Jackman always turns in a great performance as the taciturn Wolverine, even when the material he has to work with his suspect, when the material is this good he can’t help but dominate many of the scenes he’s in, and in particular it’s nice to see a subtle change of pace, where once it was Xavier who had to save Wolverine, now the roles are reversed.

Fassbender is good, and even though you can’t quite shake the feeling that his heart might not be fully in it…well Fassbender with his heart not 100% in it is still better than most actors out there, and he and McAvoy work well together.

It’s really hard to believe that Lawrence is only 23, especially after seeing her playing characters far older as she does here and in American Hustle (I’m also wondering if she only makes films set in the far future or the 1970s now?). She plays the conflicted Mystique perfectly here, and you can see the struggle in her eyes in almost every scene she’s in. Like Fassbender she plays particularly well against McAvoy.

Which brings us to James McAvoy who, for my money, is the pick of a very good bunch and who’s rapidly turning into one of my favourite actors. His portrayal of both the broken, and the newly hopeful again Xavier is wonderful, on par with his character in Filth (in fact particularly early on he seems to be channelling Bruce.). The range of his performance is just great.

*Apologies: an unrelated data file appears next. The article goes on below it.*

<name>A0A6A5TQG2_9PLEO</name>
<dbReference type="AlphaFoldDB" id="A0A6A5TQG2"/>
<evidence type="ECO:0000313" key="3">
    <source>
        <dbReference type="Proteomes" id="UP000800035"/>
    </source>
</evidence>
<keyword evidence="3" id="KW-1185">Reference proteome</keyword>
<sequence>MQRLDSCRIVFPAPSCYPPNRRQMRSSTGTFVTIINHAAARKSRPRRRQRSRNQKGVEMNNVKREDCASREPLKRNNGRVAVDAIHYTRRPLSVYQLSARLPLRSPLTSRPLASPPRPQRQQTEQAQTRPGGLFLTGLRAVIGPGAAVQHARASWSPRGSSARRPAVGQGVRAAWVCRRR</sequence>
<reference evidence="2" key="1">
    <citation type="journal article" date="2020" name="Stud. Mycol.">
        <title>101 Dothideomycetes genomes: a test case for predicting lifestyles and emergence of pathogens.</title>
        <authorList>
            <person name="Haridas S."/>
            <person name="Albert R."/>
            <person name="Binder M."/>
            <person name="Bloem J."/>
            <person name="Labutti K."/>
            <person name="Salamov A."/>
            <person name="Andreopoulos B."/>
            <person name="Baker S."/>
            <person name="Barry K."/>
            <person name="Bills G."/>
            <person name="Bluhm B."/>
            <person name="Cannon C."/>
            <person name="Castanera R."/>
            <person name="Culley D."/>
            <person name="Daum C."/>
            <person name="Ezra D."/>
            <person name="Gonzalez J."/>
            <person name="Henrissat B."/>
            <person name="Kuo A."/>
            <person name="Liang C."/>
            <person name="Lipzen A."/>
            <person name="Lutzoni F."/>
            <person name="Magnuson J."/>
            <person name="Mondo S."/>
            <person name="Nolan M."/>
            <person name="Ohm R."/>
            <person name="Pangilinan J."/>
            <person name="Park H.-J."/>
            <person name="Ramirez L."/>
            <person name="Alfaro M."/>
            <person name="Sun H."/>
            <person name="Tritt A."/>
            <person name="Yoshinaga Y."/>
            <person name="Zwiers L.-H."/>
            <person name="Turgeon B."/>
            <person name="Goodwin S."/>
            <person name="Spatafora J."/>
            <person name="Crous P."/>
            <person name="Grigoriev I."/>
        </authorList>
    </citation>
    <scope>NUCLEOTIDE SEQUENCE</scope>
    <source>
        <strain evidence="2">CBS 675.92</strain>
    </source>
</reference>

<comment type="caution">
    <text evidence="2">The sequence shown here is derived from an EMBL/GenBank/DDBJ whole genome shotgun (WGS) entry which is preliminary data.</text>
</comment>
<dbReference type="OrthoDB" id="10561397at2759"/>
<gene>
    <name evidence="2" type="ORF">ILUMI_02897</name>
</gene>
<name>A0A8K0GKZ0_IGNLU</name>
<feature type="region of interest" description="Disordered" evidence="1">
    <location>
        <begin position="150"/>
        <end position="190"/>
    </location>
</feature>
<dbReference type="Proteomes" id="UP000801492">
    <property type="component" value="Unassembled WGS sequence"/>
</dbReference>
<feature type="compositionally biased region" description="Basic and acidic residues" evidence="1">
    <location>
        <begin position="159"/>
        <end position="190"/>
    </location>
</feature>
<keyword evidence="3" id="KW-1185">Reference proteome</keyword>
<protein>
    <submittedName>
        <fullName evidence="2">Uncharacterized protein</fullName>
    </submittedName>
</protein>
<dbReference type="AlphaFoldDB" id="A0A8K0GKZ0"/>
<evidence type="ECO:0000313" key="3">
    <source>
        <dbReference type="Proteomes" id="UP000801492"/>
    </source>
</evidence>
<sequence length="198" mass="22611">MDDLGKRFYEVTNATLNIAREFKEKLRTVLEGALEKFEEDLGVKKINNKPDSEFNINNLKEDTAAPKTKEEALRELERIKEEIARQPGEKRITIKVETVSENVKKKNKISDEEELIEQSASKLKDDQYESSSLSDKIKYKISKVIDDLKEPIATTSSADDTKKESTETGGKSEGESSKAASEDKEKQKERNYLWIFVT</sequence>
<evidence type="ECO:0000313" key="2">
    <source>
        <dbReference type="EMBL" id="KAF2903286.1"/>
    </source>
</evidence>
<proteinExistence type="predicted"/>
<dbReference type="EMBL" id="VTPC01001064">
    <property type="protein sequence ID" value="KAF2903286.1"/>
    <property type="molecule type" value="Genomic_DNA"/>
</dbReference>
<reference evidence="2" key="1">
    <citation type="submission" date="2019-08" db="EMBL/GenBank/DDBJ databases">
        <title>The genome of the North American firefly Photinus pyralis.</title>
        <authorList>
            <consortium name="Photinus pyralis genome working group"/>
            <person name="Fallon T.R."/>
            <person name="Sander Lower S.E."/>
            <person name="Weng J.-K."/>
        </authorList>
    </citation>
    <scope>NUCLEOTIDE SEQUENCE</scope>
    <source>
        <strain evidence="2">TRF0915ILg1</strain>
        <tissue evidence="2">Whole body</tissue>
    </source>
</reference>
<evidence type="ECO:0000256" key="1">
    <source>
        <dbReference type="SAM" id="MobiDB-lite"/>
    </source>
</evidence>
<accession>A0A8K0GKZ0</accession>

The supporting cast is too big to really talk about, so I’ll just make a few mentions. Nicholas Hoult is great reprising Beast and providing Xavier with someone to lean on. Evan Peter doesn’t get to be on screen for very long as Quicksilver but he almost steals the film and it’ll be a shame if we don’t see him play the part again. Dinklage I was disappointed in, but that might be down to my own high expectations given how utterly fantastic he is on Game of Thrones. Unfortunately here he isn’t given much to get his teeth into, so Trask remains a tame villain, which is a shame.

The effects are variable. The future battle scenes are intense but the time travel get out means you never quite feel people are in danger, and the sentinels themselves are pretty generic in both time zones, but especially in the future. Set aside this there’s some great trickery as Magneto demolishes a baseball stadium to encircle the White House, and a wonderful scene where we get to see things from Quicksilver’s perspective which is almost worth the price of admission alone.

Yes its convoluted, and the future scenes are a trifle grim, but once the film relocates to 1973 it becomes a joy to watch, with a great cast bouncing off one another in a hugely entertaining manner, big budget actions scenes balanced with a lot of character, and as I’ve said, in other hands juggling a cast of characters this huge might have made the film seem bloated, but Singer keeps most of the balls in the air most of the time almost as effortlessly as Magneto.

I think it’s time to retire the old X-Men crew and I hope the next film focuses again on McAvoy, Lawrence and co. If they do I think the franchise has a very rosy future.